PS. The gnocchi is exquisite – the perfect winter warmer. 

Click here to view the article.



To stay up to date: art sales and news of note
1. 18 Trends that will Move the Art World Forward an Art News article


ArtNews predicts 18 of the next big things that will change the art market as we know it, catapulting it into the future. From online markets, virtual platforms and collectivity in the artworld to the age old gallery vs. auction house debate, this offers some interesting insights into one publication’s vision of the future. 

Click here to read.




2. Lucien Freud’s Portrait of David Hockney
£14.9 million achieved,
 an Art Newspaper article



In a fascinating review of Sotheby’s new ‘hybrid’ online and in-room sales, Art Newspaper correspondent Anny Shaw goes into some detail regarding the top lots that gave Sotheby’s their highest summer sales total since 2018.

“Lucian Freud topped the bill with his thickly worked portrait of David Hockney, painted in daily sittings over the course of four months in 2002. Initially sold just after it was painted via Freud’s dealer Acquavella Galleries in New York for a reported £3m, last night it fetched £12.8m (£14.9m with premium). Six clients bidding over the phone in New York, Hong Kong and London pushed the painting over its £8m-£12m estimate, eventually hammering to James Sevier, a senior contemporary art specialist based in London.”

Click here to continue reading.



3. Picasso and Mondrian Recovered, an ArtNet article


“Greek authorities are celebrating the recovery of two paintings—one by Pablo Picasso and another by Piet Mondrian—that were stolen from the National Museum in Athens in 2012. The works were discovered in Keratea, a town in East Attica, Greece, officials said in a press conference.

Picasso gave Head of a Woman (1939), one of his fractured portraits of his lover Dora Maar, to the Greek people as a gift in 1949 in recognition of the country’s resistance to the invading Nazi forces. Picasso inscribed the back of the canvas: “For the Greek people, a tribute by Picasso.” The personal message would have made the work “impossible” to sell, according to Greek culture minister Lina Mendoni.

The Picasso painting and Mondrian’s Stammer Windmill (1905) were recovered from a dry river bed, authorities said. Both were wrapped in plastic. Officials did not say how police found the suspect, a 49-year-old Greek construction worker, or the hiding place, but noted that the works are believed to have been recently moved to the river bed following news that authorities were closing in.”

Click here to continue reading.



4. Sir Tim Berners-Lee sells web source code for $5.4mil, a BBC article


An NFT of the original source code for the world wide web, written by its inventor Sir Tim Berners-Lee garnered international media attention when it achieved $5.4 million at it’s Sotheby’s online auction. The NFT was made up of four parts, including a time-stamped file of the source code, an animated video of the code being written, a letter from Sir Tim and and a digital poster of the code. The sale made headlines again more recently when Mikko Hypponen, a tech savvy employee of security company F Secure spotted an error in the coding. It is unclear whether this will effect the value of the NFT, The sale of this NFT is royalty free, meaning the Berner’s-Lee family will not receive any resale proceeds. The profits from the initial sale will also be going to a charity of their choice.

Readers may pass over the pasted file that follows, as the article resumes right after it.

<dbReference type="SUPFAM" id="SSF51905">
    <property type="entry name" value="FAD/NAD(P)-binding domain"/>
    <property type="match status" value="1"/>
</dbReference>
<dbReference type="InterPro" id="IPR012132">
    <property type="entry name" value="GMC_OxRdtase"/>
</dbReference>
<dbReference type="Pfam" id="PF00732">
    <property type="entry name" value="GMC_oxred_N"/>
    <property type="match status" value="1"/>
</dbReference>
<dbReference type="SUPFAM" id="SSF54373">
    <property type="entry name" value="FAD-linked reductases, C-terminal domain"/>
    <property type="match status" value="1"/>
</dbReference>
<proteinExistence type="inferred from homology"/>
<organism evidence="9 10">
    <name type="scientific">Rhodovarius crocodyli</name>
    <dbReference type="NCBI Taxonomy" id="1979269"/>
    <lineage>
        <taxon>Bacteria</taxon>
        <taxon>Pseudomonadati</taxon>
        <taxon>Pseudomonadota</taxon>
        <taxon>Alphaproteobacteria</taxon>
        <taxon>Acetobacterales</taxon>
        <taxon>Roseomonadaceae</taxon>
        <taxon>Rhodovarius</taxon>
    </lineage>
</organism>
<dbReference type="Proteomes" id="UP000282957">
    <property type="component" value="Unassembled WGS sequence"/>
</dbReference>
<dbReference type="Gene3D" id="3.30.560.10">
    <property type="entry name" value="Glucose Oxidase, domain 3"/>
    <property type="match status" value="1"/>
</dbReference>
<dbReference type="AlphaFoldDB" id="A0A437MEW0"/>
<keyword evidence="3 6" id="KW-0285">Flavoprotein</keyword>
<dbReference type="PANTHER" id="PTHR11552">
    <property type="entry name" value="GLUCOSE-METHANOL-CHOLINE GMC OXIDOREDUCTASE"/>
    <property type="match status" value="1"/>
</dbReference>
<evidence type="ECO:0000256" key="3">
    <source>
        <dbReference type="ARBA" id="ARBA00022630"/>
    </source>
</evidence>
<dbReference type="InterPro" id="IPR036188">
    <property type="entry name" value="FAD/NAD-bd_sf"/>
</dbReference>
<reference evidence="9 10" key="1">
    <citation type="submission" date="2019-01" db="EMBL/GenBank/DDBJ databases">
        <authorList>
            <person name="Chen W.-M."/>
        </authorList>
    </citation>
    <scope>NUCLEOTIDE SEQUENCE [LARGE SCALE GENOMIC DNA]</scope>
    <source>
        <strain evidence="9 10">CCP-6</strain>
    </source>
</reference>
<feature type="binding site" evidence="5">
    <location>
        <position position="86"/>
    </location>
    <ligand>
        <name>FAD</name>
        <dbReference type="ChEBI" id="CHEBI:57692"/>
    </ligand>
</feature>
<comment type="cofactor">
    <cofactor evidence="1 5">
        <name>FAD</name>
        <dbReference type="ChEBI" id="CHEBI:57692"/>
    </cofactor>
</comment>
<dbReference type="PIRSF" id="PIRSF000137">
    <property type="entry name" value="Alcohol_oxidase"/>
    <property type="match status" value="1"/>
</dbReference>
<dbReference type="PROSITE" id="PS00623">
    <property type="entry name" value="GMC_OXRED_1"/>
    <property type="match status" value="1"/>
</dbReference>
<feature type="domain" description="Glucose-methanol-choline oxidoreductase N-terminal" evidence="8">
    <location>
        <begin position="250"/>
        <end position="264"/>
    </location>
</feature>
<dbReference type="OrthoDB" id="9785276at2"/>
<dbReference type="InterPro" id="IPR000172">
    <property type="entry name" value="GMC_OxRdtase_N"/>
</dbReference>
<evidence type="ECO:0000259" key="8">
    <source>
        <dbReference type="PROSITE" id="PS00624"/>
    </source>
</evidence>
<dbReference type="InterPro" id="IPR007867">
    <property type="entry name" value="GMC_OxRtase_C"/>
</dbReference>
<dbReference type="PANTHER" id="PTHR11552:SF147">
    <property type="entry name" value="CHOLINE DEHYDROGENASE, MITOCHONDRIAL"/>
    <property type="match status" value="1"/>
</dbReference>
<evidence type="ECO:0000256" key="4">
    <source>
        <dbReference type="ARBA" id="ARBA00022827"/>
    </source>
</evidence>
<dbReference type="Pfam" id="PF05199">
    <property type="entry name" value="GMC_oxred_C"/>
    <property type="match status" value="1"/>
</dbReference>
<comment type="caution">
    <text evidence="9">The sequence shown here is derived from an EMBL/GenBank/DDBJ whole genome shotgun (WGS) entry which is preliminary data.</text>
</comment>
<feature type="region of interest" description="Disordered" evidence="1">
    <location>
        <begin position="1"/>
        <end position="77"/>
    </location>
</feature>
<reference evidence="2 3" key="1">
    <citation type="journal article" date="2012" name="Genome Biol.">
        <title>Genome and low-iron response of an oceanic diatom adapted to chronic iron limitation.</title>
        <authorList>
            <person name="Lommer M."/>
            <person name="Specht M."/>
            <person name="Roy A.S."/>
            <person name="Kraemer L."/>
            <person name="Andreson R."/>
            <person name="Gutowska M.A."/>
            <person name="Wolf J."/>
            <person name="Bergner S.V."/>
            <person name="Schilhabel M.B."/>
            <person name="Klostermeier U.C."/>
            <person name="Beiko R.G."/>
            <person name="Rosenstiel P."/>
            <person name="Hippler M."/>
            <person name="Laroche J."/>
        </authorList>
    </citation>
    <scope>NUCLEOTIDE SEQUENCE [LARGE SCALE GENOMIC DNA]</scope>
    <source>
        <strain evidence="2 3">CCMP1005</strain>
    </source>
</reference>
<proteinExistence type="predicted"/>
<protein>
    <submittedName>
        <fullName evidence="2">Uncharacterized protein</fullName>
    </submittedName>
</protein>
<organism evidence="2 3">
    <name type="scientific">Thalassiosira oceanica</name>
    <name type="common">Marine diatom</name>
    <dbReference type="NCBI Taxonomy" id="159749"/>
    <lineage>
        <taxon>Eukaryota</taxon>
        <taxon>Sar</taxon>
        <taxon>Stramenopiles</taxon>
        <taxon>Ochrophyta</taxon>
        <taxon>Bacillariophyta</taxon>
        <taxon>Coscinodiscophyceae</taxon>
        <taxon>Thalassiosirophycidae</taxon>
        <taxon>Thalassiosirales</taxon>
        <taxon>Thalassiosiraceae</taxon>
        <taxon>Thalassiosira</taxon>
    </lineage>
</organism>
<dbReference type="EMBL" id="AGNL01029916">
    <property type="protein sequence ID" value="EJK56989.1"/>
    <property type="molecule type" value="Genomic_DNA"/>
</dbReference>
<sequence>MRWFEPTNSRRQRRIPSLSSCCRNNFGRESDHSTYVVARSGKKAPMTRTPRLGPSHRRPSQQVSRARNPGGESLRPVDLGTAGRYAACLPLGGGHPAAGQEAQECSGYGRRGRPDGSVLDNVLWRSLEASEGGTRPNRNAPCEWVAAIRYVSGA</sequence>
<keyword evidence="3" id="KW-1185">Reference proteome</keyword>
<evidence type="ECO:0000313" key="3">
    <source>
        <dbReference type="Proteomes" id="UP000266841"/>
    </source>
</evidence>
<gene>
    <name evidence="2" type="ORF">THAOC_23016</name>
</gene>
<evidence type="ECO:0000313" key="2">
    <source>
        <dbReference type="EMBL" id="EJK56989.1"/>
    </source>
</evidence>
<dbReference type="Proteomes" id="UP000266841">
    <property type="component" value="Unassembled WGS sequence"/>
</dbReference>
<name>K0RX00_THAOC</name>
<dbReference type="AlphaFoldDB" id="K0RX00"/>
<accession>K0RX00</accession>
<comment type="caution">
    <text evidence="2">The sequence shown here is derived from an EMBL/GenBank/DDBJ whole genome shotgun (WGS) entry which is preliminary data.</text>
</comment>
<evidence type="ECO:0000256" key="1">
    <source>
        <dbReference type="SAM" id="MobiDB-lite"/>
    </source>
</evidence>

Click here to find out more about this landmark sale and click here to read more about the coding error. 


To watch1. Tate Britain’s Great British Walks on ABC iview

Presenter, cultural historian and unabashed art fanatic Gus Casley-Hayford, takes you into the scenes of some of the UK’s most loved landscape paintings in the company of some of the nation’s favourite personalities.

Click here to watch the series on ABC iview. 



2. Namatjira Project on Vimeo

This is one of Australia’s most potent stories, illuminating the relationship between Indigenous and non-Indigenous people today, in Australia and indeed globally. Albert Namatjira was the first Indigenous person – an Aranda man – to be made a citizen by the Australian Government. He was an extraordinary individual; his work was exhibited globally and was introduced to Queen Elizabeth. Albert was taught to paint by artist Rex Battarbee when they met in the 1930s at Hermannsburg Mission in the central Australian desert. Their close friendship was to have a decisive impact on Australian art and by the 1950s Namatjira had become one of the most famous Aboriginal people of his time.

This documentary can be rented or bought on Vimeo. Click here to find out more. 




2. Yang Yongliang: Imagined Landscapes, 2021 at Sullivan + Strumpf

Yang Yongliang is celebrated internationally for his monochrome works that evoke the nuances of tone achieved by master ink painters. He has now ventured into colour in a new series that recalls the delicate palette found in paintings by Ming Dynasty master Lan Ying depicting pine trees, bamboo, fantastical twisted rock forms, and sometimes a tiny figure seated in a pavilion. His digital landscapes make us look at Chinese painting traditions and our fragile planet in a new way, oscillating between sublime beauty and dystopian horror. Experience his enchanting artwork at home with this stunning video.

Click here or press play above to be immersed in the unforgettable Imagined Landscapes.